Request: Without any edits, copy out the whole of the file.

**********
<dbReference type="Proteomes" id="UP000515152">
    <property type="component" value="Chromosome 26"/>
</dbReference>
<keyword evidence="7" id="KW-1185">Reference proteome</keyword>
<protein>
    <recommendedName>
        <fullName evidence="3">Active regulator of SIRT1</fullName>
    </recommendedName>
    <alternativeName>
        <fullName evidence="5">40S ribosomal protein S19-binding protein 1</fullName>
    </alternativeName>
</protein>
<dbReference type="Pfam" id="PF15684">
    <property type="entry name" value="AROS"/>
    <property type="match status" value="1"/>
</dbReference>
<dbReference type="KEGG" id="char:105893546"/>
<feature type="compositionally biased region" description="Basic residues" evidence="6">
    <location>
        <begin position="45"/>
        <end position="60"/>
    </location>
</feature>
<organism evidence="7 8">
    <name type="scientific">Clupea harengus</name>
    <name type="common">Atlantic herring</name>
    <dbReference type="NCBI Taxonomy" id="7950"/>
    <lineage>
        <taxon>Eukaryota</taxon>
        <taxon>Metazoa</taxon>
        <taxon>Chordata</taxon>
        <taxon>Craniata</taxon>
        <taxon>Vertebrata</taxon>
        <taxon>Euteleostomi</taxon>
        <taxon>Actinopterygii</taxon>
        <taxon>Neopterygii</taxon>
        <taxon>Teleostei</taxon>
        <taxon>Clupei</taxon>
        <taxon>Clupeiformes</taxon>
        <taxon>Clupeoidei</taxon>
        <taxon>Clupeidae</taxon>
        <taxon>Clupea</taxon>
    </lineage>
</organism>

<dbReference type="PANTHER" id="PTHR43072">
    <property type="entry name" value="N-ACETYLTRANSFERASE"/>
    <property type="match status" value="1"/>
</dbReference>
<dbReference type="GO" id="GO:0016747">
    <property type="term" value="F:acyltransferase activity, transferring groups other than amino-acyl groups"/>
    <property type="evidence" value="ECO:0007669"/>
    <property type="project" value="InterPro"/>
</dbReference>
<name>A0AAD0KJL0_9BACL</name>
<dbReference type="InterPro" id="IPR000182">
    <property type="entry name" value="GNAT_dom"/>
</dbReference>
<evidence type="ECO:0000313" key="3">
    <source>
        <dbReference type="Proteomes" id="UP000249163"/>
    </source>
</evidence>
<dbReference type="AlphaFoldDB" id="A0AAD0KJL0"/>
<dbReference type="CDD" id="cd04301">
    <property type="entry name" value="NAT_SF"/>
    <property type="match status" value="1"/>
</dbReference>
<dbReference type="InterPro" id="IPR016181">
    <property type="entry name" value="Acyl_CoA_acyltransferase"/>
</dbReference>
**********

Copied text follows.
<dbReference type="Proteomes" id="UP000515152">
    <property type="component" value="Chromosome 26"/>
</dbReference>
<keyword evidence="7" id="KW-1185">Reference proteome</keyword>
<protein>
    <recommendedName>
        <fullName evidence="3">Active regulator of SIRT1</fullName>
    </recommendedName>
    <alternativeName>
        <fullName evidence="5">40S ribosomal protein S19-binding protein 1</fullName>
    </alternativeName>
</protein>
<dbReference type="Pfam" id="PF15684">
    <property type="entry name" value="AROS"/>
    <property type="match status" value="1"/>
</dbReference>
<dbReference type="KEGG" id="char:105893546"/>
<feature type="compositionally biased region" description="Basic residues" evidence="6">
    <location>
        <begin position="45"/>
        <end position="60"/>
    </location>
</feature>
<organism evidence="7 8">
    <name type="scientific">Clupea harengus</name>
    <name type="common">Atlantic herring</name>
    <dbReference type="NCBI Taxonomy" id="7950"/>
    <lineage>
        <taxon>Eukaryota</taxon>
        <taxon>Metazoa</taxon>
        <taxon>Chordata</taxon>
        <taxon>Craniata</taxon>
        <taxon>Vertebrata</taxon>
        <taxon>Euteleostomi</taxon>
        <taxon>Actinopterygii</taxon>
        <taxon>Neopterygii</taxon>
        <taxon>Teleostei</taxon>
        <taxon>Clupei</taxon>
        <taxon>Clupeiformes</taxon>
        <taxon>Clupeoidei</taxon>
        <taxon>Clupeidae</taxon>
        <taxon>Clupea</taxon>
    </lineage>
</organism>

<dbReference type="PANTHER" id="PTHR43072">
    <property type="entry name" value="N-ACETYLTRANSFERASE"/>
    <property type="match status" value="1"/>
</dbReference>
<dbReference type="GO" id="GO:0016747">
    <property type="term" value="F:acyltransferase activity, transferring groups other than amino-acyl groups"/>
    <property type="evidence" value="ECO:0007669"/>
    <property type="project" value="InterPro"/>
</dbReference>
<name>A0AAD0KJL0_9BACL</name>
<dbReference type="InterPro" id="IPR000182">
    <property type="entry name" value="GNAT_dom"/>
</dbReference>
<evidence type="ECO:0000313" key="3">
    <source>
        <dbReference type="Proteomes" id="UP000249163"/>
    </source>
</evidence>
<dbReference type="AlphaFoldDB" id="A0AAD0KJL0"/>
<dbReference type="CDD" id="cd04301">
    <property type="entry name" value="NAT_SF"/>
    <property type="match status" value="1"/>
</dbReference>
<dbReference type="InterPro" id="IPR016181">
    <property type="entry name" value="Acyl_CoA_acyltransferase"/>
</dbReference>